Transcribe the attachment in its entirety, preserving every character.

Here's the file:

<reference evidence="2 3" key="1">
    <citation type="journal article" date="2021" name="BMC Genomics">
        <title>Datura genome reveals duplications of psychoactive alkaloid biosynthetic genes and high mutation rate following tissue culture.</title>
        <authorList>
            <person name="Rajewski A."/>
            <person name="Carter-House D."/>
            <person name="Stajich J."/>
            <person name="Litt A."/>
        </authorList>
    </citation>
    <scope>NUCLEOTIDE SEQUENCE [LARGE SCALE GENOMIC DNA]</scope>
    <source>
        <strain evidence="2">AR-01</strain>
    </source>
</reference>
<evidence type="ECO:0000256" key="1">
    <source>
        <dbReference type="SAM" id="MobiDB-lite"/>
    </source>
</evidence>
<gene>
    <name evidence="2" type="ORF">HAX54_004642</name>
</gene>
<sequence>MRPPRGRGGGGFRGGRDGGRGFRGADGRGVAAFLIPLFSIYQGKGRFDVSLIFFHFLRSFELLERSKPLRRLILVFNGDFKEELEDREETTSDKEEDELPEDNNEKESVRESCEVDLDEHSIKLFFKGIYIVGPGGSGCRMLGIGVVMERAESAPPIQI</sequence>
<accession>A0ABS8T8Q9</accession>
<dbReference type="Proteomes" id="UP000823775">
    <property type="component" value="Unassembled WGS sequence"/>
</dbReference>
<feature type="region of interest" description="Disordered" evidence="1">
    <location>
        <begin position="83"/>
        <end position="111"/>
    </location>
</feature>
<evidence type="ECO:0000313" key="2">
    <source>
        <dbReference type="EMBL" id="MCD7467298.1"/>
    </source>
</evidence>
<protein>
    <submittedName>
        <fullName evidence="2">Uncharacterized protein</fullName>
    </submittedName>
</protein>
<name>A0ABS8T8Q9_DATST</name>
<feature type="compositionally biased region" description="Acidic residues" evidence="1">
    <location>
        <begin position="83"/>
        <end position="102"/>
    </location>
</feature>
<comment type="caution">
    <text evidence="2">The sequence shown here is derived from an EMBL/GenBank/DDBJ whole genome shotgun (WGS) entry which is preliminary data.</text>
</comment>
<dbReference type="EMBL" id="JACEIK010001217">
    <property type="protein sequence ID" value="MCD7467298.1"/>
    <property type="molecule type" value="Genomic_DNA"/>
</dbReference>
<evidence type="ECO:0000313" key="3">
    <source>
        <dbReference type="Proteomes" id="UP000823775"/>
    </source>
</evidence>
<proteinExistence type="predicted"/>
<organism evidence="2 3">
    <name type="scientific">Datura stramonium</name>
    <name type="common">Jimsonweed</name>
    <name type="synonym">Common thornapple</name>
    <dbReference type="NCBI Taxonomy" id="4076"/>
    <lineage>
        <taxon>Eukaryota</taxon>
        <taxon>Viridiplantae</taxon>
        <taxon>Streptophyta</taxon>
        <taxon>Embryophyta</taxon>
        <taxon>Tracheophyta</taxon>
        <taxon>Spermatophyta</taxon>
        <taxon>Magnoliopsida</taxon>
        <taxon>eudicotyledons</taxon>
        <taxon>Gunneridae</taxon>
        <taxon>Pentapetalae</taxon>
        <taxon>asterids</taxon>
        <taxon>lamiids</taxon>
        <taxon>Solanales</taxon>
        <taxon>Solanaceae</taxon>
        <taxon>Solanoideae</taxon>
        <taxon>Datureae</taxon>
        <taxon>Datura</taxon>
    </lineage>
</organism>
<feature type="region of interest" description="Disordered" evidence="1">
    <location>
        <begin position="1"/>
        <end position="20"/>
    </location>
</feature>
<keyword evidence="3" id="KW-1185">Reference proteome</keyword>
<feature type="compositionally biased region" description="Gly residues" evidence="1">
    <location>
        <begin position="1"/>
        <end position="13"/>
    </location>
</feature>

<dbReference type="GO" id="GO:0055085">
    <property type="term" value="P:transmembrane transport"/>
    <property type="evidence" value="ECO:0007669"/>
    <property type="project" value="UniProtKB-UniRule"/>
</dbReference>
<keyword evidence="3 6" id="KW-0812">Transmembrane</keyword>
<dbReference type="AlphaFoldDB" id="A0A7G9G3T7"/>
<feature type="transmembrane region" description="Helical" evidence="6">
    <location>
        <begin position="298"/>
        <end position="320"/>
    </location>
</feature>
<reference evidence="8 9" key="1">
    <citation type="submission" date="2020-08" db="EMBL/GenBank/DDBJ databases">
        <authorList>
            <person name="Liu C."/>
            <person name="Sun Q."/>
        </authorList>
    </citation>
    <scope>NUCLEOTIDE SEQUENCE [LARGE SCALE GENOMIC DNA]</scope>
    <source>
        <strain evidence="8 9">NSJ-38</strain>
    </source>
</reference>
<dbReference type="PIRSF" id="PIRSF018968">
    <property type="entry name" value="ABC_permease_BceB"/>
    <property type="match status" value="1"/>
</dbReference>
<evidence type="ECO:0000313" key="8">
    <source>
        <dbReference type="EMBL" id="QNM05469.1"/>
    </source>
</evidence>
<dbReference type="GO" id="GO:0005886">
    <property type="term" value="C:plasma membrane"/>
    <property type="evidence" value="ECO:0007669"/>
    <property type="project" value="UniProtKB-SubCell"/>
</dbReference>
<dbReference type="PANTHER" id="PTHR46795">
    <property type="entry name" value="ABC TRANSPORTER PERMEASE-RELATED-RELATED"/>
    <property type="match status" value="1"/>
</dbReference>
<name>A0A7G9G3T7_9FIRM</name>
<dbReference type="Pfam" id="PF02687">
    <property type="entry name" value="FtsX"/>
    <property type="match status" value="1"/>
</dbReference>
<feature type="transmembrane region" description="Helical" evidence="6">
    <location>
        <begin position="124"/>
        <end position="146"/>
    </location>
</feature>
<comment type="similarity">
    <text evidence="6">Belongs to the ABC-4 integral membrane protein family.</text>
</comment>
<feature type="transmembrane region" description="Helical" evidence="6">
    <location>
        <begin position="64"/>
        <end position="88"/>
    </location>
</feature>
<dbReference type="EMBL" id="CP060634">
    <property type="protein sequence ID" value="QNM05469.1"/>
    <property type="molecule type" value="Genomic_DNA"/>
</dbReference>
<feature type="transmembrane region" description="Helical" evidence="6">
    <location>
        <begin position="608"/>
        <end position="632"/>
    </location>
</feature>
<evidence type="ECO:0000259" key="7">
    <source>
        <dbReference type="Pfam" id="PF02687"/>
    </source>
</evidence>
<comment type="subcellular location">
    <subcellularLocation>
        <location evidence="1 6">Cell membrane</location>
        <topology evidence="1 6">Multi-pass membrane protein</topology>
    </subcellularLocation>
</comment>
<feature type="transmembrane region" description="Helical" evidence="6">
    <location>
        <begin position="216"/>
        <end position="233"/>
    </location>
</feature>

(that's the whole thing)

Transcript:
<reference evidence="2 3" key="1">
    <citation type="journal article" date="2021" name="BMC Genomics">
        <title>Datura genome reveals duplications of psychoactive alkaloid biosynthetic genes and high mutation rate following tissue culture.</title>
        <authorList>
            <person name="Rajewski A."/>
            <person name="Carter-House D."/>
            <person name="Stajich J."/>
            <person name="Litt A."/>
        </authorList>
    </citation>
    <scope>NUCLEOTIDE SEQUENCE [LARGE SCALE GENOMIC DNA]</scope>
    <source>
        <strain evidence="2">AR-01</strain>
    </source>
</reference>
<evidence type="ECO:0000256" key="1">
    <source>
        <dbReference type="SAM" id="MobiDB-lite"/>
    </source>
</evidence>
<gene>
    <name evidence="2" type="ORF">HAX54_004642</name>
</gene>
<sequence>MRPPRGRGGGGFRGGRDGGRGFRGADGRGVAAFLIPLFSIYQGKGRFDVSLIFFHFLRSFELLERSKPLRRLILVFNGDFKEELEDREETTSDKEEDELPEDNNEKESVRESCEVDLDEHSIKLFFKGIYIVGPGGSGCRMLGIGVVMERAESAPPIQI</sequence>
<accession>A0ABS8T8Q9</accession>
<dbReference type="Proteomes" id="UP000823775">
    <property type="component" value="Unassembled WGS sequence"/>
</dbReference>
<feature type="region of interest" description="Disordered" evidence="1">
    <location>
        <begin position="83"/>
        <end position="111"/>
    </location>
</feature>
<evidence type="ECO:0000313" key="2">
    <source>
        <dbReference type="EMBL" id="MCD7467298.1"/>
    </source>
</evidence>
<protein>
    <submittedName>
        <fullName evidence="2">Uncharacterized protein</fullName>
    </submittedName>
</protein>
<name>A0ABS8T8Q9_DATST</name>
<feature type="compositionally biased region" description="Acidic residues" evidence="1">
    <location>
        <begin position="83"/>
        <end position="102"/>
    </location>
</feature>
<comment type="caution">
    <text evidence="2">The sequence shown here is derived from an EMBL/GenBank/DDBJ whole genome shotgun (WGS) entry which is preliminary data.</text>
</comment>
<dbReference type="EMBL" id="JACEIK010001217">
    <property type="protein sequence ID" value="MCD7467298.1"/>
    <property type="molecule type" value="Genomic_DNA"/>
</dbReference>
<evidence type="ECO:0000313" key="3">
    <source>
        <dbReference type="Proteomes" id="UP000823775"/>
    </source>
</evidence>
<proteinExistence type="predicted"/>
<organism evidence="2 3">
    <name type="scientific">Datura stramonium</name>
    <name type="common">Jimsonweed</name>
    <name type="synonym">Common thornapple</name>
    <dbReference type="NCBI Taxonomy" id="4076"/>
    <lineage>
        <taxon>Eukaryota</taxon>
        <taxon>Viridiplantae</taxon>
        <taxon>Streptophyta</taxon>
        <taxon>Embryophyta</taxon>
        <taxon>Tracheophyta</taxon>
        <taxon>Spermatophyta</taxon>
        <taxon>Magnoliopsida</taxon>
        <taxon>eudicotyledons</taxon>
        <taxon>Gunneridae</taxon>
        <taxon>Pentapetalae</taxon>
        <taxon>asterids</taxon>
        <taxon>lamiids</taxon>
        <taxon>Solanales</taxon>
        <taxon>Solanaceae</taxon>
        <taxon>Solanoideae</taxon>
        <taxon>Datureae</taxon>
        <taxon>Datura</taxon>
    </lineage>
</organism>
<feature type="region of interest" description="Disordered" evidence="1">
    <location>
        <begin position="1"/>
        <end position="20"/>
    </location>
</feature>
<keyword evidence="3" id="KW-1185">Reference proteome</keyword>
<feature type="compositionally biased region" description="Gly residues" evidence="1">
    <location>
        <begin position="1"/>
        <end position="13"/>
    </location>
</feature>

<dbReference type="GO" id="GO:0055085">
    <property type="term" value="P:transmembrane transport"/>
    <property type="evidence" value="ECO:0007669"/>
    <property type="project" value="UniProtKB-UniRule"/>
</dbReference>
<keyword evidence="3 6" id="KW-0812">Transmembrane</keyword>
<dbReference type="AlphaFoldDB" id="A0A7G9G3T7"/>
<feature type="transmembrane region" description="Helical" evidence="6">
    <location>
        <begin position="298"/>
        <end position="320"/>
    </location>
</feature>
<reference evidence="8 9" key="1">
    <citation type="submission" date="2020-08" db="EMBL/GenBank/DDBJ databases">
        <authorList>
            <person name="Liu C."/>
            <person name="Sun Q."/>
        </authorList>
    </citation>
    <scope>NUCLEOTIDE SEQUENCE [LARGE SCALE GENOMIC DNA]</scope>
    <source>
        <strain evidence="8 9">NSJ-38</strain>
    </source>
</reference>
<dbReference type="PIRSF" id="PIRSF018968">
    <property type="entry name" value="ABC_permease_BceB"/>
    <property type="match status" value="1"/>
</dbReference>
<evidence type="ECO:0000313" key="8">
    <source>
        <dbReference type="EMBL" id="QNM05469.1"/>
    </source>
</evidence>
<dbReference type="GO" id="GO:0005886">
    <property type="term" value="C:plasma membrane"/>
    <property type="evidence" value="ECO:0007669"/>
    <property type="project" value="UniProtKB-SubCell"/>
</dbReference>
<dbReference type="PANTHER" id="PTHR46795">
    <property type="entry name" value="ABC TRANSPORTER PERMEASE-RELATED-RELATED"/>
    <property type="match status" value="1"/>
</dbReference>
<name>A0A7G9G3T7_9FIRM</name>
<dbReference type="Pfam" id="PF02687">
    <property type="entry name" value="FtsX"/>
    <property type="match status" value="1"/>
</dbReference>
<feature type="transmembrane region" description="Helical" evidence="6">
    <location>
        <begin position="124"/>
        <end position="146"/>
    </location>
</feature>
<comment type="similarity">
    <text evidence="6">Belongs to the ABC-4 integral membrane protein family.</text>
</comment>
<feature type="transmembrane region" description="Helical" evidence="6">
    <location>
        <begin position="64"/>
        <end position="88"/>
    </location>
</feature>
<dbReference type="EMBL" id="CP060634">
    <property type="protein sequence ID" value="QNM05469.1"/>
    <property type="molecule type" value="Genomic_DNA"/>
</dbReference>
<feature type="transmembrane region" description="Helical" evidence="6">
    <location>
        <begin position="608"/>
        <end position="632"/>
    </location>
</feature>
<evidence type="ECO:0000259" key="7">
    <source>
        <dbReference type="Pfam" id="PF02687"/>
    </source>
</evidence>
<comment type="subcellular location">
    <subcellularLocation>
        <location evidence="1 6">Cell membrane</location>
        <topology evidence="1 6">Multi-pass membrane protein</topology>
    </subcellularLocation>
</comment>
<feature type="transmembrane region" description="Helical" evidence="6">
    <location>
        <begin position="216"/>
        <end position="233"/>
    </location>
</feature>